With less parking, more drivers will be encouraged to take transit, walk, or roll and to seek out closer businesses that don’t require them to drive and park. This is the kind of market shift we need, but it will be almost impossible to achieve when driving yourself in a private vehicle remains by far the most convenient choice. 

Build Abundant Housing 

“Growth management” laws that seek to limit sprawl can help to ensure we are building higher-density housing instead of building low-density housing on the cheapest land that is far away from existing services, disconnected from transit routes, but without changes to allow and incentivize more density, the lack of new housing construction has made too many of our communities unaffordable to all but the wealthiest. 

Additionally, growth management legislation has too often come with transportation “concurrency” ordinances that require local jurisdictions to maintain vehicle level of service—measured in seconds of delay or inconvenience to drivers, even during peak travel periods—even as new housing or development is permitted.  

Chris Comeau is a senior transportation planner with the Transpo Group and has worked with local jurisdictions in Washington State for more than two decades on land use and transportation planning. He explains how concurrency has resulted in local governments widening roads and intersections to ensure that vehicular levels of service, even at the busiest time of day, remain at a static level. Comeau worked as a transportation planner for the City of Bellingham during the housing boom in the mid-2000s, when, because of a concurrency threshold violation, the City of Bellingham put a moratorium on new development on a major commuter corridor since evening rush hour traffic congestion was getting worse as the city grew. 

In 2008, Bellingham realized that, instead of just measuring vehicle level of service, it would stay in compliance with the concurrency rule if it came up with a new methodology that measured the movement of people—including people riding bikes, walking, and riding transit—not just the movement of cars. With this new multimodal level of service methodology, the city was able to  build higher density infill housing and grow in compact mixed-use urban centers connected by transit. 

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  • “It injected a huge amount of capacity into the citywide transportation system because it went from auto only to multimodal,” Comeau shared. It also meant that the city could stop widening roads and intersections in response to traffic congestion, which, Comeau notes, “was completely counter to the goals that we have for pedestrian safety because as the intersection got wider, the crossing got longer.”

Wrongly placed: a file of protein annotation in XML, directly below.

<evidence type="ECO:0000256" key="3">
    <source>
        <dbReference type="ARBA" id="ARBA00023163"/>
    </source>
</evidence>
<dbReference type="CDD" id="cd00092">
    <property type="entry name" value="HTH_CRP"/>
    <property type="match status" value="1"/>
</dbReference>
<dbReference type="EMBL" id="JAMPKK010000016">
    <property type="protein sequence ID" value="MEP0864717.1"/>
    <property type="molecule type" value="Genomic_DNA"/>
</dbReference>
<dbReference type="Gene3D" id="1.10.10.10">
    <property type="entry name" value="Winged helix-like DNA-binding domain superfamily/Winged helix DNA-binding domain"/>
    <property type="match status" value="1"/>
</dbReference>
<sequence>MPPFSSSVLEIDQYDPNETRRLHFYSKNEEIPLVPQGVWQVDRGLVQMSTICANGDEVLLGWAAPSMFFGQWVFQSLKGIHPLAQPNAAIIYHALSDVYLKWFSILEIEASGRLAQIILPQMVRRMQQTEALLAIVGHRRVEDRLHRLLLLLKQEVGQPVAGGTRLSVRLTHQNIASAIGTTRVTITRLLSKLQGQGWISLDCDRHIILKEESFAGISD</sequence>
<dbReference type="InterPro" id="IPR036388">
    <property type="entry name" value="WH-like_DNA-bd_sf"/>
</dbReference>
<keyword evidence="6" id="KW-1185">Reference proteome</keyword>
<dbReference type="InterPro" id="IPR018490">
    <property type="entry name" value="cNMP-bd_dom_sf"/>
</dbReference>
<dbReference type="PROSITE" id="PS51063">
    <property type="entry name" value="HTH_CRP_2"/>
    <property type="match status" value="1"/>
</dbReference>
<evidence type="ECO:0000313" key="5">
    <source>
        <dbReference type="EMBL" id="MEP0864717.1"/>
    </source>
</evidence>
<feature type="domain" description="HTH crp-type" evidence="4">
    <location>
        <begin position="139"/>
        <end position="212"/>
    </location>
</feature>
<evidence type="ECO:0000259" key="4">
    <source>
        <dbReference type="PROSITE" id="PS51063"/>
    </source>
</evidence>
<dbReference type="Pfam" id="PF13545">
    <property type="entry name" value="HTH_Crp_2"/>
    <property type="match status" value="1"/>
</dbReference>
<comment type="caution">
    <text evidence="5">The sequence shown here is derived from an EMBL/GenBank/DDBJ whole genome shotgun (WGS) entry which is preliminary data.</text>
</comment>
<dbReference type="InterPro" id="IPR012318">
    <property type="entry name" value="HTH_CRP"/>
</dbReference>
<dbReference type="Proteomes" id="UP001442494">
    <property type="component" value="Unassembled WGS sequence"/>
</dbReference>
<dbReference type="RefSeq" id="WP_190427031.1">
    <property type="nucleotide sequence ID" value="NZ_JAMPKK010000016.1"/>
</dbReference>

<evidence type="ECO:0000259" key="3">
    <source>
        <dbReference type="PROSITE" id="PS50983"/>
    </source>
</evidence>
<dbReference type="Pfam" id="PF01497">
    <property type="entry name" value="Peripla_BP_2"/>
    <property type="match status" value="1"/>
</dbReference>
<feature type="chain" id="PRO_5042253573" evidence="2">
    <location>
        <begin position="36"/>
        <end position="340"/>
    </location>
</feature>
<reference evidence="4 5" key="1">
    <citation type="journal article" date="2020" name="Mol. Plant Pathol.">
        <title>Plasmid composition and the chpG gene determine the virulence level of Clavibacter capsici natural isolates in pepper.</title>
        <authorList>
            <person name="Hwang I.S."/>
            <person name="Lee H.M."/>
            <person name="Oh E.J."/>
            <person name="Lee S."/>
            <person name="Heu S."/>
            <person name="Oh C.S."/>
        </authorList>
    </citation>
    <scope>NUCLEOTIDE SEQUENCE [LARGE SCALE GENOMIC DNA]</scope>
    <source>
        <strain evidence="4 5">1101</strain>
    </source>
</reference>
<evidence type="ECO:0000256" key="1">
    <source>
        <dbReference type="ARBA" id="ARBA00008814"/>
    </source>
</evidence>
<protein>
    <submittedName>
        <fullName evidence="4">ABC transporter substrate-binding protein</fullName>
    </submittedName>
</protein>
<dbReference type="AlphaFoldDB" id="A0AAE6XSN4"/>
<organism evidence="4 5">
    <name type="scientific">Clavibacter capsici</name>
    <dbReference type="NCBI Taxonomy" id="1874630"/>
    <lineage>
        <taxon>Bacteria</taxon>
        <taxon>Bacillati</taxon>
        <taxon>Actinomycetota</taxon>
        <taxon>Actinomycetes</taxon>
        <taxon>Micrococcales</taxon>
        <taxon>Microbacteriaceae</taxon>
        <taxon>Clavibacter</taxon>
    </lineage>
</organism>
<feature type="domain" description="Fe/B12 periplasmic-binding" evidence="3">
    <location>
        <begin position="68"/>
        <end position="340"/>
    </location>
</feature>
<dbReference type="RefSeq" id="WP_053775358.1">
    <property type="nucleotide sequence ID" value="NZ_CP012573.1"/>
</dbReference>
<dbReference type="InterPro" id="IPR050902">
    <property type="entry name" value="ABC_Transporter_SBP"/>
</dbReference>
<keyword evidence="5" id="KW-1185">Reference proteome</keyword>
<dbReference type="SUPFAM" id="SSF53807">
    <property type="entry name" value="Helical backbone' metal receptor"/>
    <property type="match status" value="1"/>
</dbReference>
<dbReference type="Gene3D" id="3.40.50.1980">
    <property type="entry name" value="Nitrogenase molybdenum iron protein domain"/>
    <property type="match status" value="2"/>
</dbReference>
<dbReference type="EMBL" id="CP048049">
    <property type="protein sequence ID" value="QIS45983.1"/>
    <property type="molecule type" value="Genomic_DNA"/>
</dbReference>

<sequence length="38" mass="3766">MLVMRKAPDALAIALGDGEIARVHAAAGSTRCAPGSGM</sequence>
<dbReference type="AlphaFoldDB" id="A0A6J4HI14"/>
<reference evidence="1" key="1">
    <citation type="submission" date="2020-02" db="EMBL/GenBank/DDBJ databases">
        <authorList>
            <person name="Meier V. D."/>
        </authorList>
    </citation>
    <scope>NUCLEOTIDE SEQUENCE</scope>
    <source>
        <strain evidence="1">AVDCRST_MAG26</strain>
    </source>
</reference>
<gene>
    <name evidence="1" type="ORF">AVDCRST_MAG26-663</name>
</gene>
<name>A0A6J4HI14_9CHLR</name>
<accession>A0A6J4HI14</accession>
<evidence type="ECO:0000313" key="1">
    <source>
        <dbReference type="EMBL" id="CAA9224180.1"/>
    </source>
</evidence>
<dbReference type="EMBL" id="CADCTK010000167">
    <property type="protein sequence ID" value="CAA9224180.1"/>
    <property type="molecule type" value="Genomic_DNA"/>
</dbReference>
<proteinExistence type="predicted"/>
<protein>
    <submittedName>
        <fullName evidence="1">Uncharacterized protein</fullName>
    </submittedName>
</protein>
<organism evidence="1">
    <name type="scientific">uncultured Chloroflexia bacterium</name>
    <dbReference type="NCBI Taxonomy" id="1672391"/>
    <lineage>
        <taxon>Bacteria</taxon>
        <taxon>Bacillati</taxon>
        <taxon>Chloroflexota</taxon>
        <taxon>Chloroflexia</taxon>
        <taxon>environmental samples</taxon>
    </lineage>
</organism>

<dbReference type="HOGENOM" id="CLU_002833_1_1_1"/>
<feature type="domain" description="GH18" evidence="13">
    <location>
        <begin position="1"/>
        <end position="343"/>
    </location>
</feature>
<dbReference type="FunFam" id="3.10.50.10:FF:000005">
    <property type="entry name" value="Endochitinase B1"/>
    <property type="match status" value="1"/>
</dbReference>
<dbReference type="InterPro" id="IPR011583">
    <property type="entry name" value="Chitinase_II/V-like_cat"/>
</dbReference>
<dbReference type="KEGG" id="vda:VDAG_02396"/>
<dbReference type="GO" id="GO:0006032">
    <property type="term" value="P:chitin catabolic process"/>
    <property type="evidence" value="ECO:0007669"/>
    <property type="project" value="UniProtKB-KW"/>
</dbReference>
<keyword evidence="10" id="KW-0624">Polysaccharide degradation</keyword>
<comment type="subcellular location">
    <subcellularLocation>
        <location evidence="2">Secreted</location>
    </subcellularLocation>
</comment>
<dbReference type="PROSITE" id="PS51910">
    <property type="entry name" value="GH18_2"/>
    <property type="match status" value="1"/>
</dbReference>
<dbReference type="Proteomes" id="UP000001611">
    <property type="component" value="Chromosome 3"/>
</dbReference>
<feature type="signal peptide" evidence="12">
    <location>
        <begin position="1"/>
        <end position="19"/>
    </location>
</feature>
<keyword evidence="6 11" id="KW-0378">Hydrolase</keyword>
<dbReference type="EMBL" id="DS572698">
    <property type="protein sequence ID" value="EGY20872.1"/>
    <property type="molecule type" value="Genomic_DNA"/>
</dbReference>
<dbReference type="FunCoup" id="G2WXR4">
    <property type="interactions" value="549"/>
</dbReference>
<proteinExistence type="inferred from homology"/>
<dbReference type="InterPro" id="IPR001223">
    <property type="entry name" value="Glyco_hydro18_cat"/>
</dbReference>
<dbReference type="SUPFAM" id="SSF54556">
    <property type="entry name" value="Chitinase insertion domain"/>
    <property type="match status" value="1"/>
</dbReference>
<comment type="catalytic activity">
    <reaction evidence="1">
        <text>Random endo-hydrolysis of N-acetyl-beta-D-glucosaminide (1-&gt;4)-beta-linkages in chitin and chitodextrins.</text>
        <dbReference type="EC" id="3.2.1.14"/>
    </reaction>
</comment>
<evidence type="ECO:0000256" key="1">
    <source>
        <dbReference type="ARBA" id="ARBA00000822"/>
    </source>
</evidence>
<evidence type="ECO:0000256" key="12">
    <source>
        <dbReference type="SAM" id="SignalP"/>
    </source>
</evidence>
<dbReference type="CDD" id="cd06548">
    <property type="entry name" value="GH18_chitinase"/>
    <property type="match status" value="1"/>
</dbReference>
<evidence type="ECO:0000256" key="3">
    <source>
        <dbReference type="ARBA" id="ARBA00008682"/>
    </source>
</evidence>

In the 2023 legislative session, Washington adopted the multimodal level of service into an update to the state’s growth management act, requiring cities and counties to ensure that the needs of transit riders and people walking, rolling, and biking are weighed along with the needs of drivers.56 It is still to be seen how this will be adopted, as planners have yet to reach consensus on reliable methods for measuring the movement of people outside of vehicles. 

    There is also the inherent tension between “level of service” measurements that look at how fast and how many people move, and the reality that congestion might actually keep us safer by reducing speeds and help us prioritize which trips are important. 

    From his experience in Bellingham, Comeau believes much of the most difficult work is in convincing the public that reducing congestion shouldn’t be the overarching priority of local government. He insists we need leaders who are willing to be straightforward with how our communities must change:  

    We’re gonna densify. There’s going to be more people living here in the future, and we need you all to get ready. That includes more traffic in certain places, and you’re going to have to get used to it. We’re not going to widen our streets just because it’s not as easy to drive anymore. We want it to be easy to walk. We want it to be easy to bike or get on a bus or cross the street to a bus stop. Nobody enjoys traffic congestion, myself included. But that’s literally the trade-off for focusing on density and people-oriented infrastructure. You cannot continue to make it easy to drive or park a car if you’re trying to plan for people. 

    In addition to redefining expectations around traffic volumes and speeds to counteract arguments against growth and density, we also need to continue to change our zoning laws to allow more homes. Many local jurisdictions are working to add “missing middle” housing by passing laws that make it easier to build more units per lot or even to legally split lots to allow additional housing construction and ownership. Oregon passed a law in 2019 that allows duplexes on single family–zoned lots across the state, and Vermont, California, and New Hampshire have statewide accessory dwelling unit laws allowing owners to build another residential structure on their property. While missing middle housing is an important infill strategy, our cities also need additional investment in higher-density housing to ensure that we are building at scale and can ensure housing affordability in places where market rents far exceed the incomes of many community members. Transit-oriented development (TOD) policies that allow greater densities and taller buildings near high-frequency transit, especially TOD developments that are publicly funded or on publicly owned land, can provide some of this scale and affordability. And we need to fund and legalize structures so that low-income and middle-class people can afford stable housing, whether that be through social housing initiatives, affordable unit requirements, rent-control and tenant-protection laws, land trusts, or housing co-ops.  

    At the end of the day, best practices evolve, and we experiment with new policy ideas. While the concepts highlighted in this chapter will hopefully be useful for some time in the future, the key to creating communities that work better for nondrivers is to listen to nondrivers. Nondrivers must be incorporated into the decision-making and daily operations of the structures that govern our land use and transportation systems.  

    Book cover for Driving is Not an OptionFrom When Driving Is Not An Option by Anna Letitia Zivarts. Copyright © 2024 Anna Letitia Zivarts.

    Reproduced by permission of Island Press, Washington, DC.  

    You can purchase When Driving is Not an Option from Island Press.